The Senate voted unanimously Monday to send competing legislation from both chambers to a conference committee to forge a compromise. The Senate bill's sponsor said last week he had some issues with the House version.
A final measure would have to be voted on again by both chambers before it heads to Gov. Pat McCrory's desk.
Both versions of the cleanup measure require all pits be closed in 15 years. The House would give state regulators leeway on deadlines if Duke seeks delays. The legislation arose from the massive coal ash spill at Duke's Eden plant in February.
NC budget talks remain slow on education, Medicaid
GARY D. ROBERTSON, Associated Press
North Carolina budget talks puttered along Monday as House Republicans held a public one-sided negotiations meeting and Gov. Pat McCrory tried to keep pressure on senators to trim their teacher pay proposal.
The House budget negotiators met publicly in a committee room to talk about their differences with the Senate on key education and Medicaid positions. Their Senate counterparts, who already said they wouldn't attend a similar meeting last Friday, weren't at this meeting, either.
The two chambers wanted to get budget adjustments to McCrory's desk two weeks ago, when the new fiscal year began July 1, but the discussions have bogged down.
With the name placards of senators perched in front of empty seats, the House members spent an hour reiterating how the two sides disagree on teacher pay, teacher assistants and Medicaid eligibility. They said the Senate's latest offer could still eliminate jobs for thousands of teacher assistants in second- and third-grade classrooms and eliminate some services for tens of thousands of Medicaid recipients.
"We stayed focused just on the facts and what the implications are for a number of these decisions," said Rep. Nelson Dollar, R-Wake, senior co-chairman of the House Appropriations Committee. Dollar said they had rescheduled Friday's meeting until Monday to a time more convenient for Senate negotiators, who were invited.
McCrory threatened last week to veto any plan that contains the Senate's proposal to raise teacher pay by more than 11 percent on average because it would result in deep cuts elsewhere. He's now backing the House's teacher pay proposal, which offers average 6 percent raises and the first step in McCrory's initiative to develop differentiated pay plans for veteran and high-quality instructors.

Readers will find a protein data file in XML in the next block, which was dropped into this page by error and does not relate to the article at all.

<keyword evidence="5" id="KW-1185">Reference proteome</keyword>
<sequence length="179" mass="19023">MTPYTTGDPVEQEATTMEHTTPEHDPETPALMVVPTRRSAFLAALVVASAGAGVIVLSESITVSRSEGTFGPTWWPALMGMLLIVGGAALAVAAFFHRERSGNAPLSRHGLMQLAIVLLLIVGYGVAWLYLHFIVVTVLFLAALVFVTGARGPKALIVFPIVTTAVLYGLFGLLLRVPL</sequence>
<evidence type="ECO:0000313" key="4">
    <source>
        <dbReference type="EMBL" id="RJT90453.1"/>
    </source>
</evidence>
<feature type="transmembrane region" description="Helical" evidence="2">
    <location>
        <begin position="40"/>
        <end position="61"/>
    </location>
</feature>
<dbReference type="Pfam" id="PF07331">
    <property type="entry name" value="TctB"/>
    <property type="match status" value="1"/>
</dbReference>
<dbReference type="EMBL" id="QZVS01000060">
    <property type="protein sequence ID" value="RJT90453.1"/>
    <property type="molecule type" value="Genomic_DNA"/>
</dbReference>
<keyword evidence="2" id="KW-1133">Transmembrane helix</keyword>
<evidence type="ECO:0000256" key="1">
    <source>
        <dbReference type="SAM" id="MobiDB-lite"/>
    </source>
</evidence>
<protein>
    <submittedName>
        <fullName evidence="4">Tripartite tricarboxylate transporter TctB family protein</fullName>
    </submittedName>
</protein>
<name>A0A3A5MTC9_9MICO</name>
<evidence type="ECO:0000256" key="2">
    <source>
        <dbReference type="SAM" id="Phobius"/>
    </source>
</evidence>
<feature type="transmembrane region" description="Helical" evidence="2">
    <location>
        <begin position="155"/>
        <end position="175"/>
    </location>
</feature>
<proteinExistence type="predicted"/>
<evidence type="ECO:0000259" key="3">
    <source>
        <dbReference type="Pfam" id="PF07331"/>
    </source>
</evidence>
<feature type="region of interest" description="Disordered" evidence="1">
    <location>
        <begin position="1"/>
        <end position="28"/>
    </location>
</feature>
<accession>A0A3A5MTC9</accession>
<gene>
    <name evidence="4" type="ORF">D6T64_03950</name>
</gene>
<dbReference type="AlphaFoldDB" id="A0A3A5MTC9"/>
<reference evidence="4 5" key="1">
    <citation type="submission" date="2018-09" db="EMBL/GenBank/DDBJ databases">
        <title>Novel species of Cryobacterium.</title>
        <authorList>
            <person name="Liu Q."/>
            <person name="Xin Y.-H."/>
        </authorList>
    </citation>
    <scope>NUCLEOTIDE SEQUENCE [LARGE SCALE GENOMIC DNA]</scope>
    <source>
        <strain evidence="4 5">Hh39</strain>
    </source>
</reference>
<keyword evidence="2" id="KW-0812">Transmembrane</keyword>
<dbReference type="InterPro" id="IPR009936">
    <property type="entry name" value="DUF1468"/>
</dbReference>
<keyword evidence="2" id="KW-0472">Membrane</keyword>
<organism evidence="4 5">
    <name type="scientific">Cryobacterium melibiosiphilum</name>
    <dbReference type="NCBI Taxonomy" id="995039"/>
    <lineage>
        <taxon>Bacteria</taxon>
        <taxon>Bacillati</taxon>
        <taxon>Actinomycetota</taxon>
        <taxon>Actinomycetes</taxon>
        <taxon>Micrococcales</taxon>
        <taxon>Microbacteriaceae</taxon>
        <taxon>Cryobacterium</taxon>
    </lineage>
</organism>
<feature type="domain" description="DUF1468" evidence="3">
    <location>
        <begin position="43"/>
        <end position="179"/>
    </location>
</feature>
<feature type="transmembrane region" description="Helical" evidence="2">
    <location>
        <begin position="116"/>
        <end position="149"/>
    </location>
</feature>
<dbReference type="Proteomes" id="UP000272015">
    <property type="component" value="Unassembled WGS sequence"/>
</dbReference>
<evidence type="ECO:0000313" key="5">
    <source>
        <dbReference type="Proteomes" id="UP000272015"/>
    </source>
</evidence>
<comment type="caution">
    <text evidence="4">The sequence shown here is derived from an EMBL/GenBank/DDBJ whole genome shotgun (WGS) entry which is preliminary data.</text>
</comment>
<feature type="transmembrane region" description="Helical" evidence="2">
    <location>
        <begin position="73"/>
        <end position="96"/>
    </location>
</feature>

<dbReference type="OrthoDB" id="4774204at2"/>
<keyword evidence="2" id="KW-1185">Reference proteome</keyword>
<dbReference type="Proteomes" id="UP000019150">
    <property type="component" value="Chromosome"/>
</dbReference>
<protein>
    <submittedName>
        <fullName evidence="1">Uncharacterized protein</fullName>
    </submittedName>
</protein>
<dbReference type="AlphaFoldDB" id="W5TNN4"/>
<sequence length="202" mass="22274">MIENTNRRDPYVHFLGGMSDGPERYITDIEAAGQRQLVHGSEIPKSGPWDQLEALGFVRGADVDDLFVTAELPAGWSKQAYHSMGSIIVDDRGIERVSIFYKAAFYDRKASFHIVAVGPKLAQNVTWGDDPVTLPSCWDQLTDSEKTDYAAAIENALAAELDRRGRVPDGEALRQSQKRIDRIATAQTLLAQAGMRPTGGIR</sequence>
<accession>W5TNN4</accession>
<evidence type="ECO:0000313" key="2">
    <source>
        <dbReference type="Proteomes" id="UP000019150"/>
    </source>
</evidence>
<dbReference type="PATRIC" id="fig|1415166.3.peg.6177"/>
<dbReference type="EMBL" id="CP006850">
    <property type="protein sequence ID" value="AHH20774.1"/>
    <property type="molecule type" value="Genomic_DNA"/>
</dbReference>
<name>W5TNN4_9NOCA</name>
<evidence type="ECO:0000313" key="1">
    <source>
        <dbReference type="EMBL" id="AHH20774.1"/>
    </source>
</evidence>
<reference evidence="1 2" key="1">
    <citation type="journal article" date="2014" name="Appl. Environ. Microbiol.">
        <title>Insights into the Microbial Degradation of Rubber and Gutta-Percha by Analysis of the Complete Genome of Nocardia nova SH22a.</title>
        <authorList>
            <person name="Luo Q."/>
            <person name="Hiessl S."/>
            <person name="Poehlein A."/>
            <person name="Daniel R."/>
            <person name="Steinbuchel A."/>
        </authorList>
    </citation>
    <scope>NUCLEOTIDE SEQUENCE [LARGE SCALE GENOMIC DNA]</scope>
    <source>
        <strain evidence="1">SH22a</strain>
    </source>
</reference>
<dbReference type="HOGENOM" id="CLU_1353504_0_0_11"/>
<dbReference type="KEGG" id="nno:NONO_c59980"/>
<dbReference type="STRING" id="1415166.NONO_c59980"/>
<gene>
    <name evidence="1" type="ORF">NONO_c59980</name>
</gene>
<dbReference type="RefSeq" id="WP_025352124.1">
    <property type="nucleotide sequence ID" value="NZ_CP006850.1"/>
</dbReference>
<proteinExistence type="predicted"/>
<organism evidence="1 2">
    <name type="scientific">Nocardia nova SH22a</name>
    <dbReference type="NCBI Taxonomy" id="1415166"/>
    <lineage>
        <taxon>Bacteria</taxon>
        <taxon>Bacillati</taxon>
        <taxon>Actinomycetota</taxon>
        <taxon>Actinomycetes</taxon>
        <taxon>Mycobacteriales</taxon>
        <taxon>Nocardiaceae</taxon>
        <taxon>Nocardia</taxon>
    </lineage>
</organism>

"I want a long term teacher compensation plan, not just a one-year political hit that looks good for the next election," McCrory told WFAE radio in Charlotte on Monday. "I want a plan that lasts for a decade or two, that is dependable, reliable and makes sense on which teachers and rewarded and, frankly, which ones aren't."
Senate leaders contend they have offered many concessions to the House members, including easing up on Medicaid reserves to deal with potential shortfalls this year and removing from the 11 percent pay raise a requirement that teachers must give up their job-protection career status.
Senate Rules Chairman Tom Apodaca, R-Henderson, said he didn't receive an invitation to attend Monday's meeting but said he and other Senate Republicans are working on a new offer for release very soon. He declined to describe the proposed teacher pay increase but said "it's a good one. I'd take it."
According to Dollar, the House and Senate remain about $177.5 million apart on net reductions to public education and the Department of Health and Human Services and about $100 million apart on compensation for state employees. For rank-and-file employees, the House has offered $1,000 raises. The Senate has offered $809 raises.
House Speaker Thom Tillis, R-Mecklenburg, said all chamber members have been asked to return for Wednesday's floor session after most have been away from Raleigh for nearly two weeks. Tillis said the full House may vote on bills unrelated to the budget.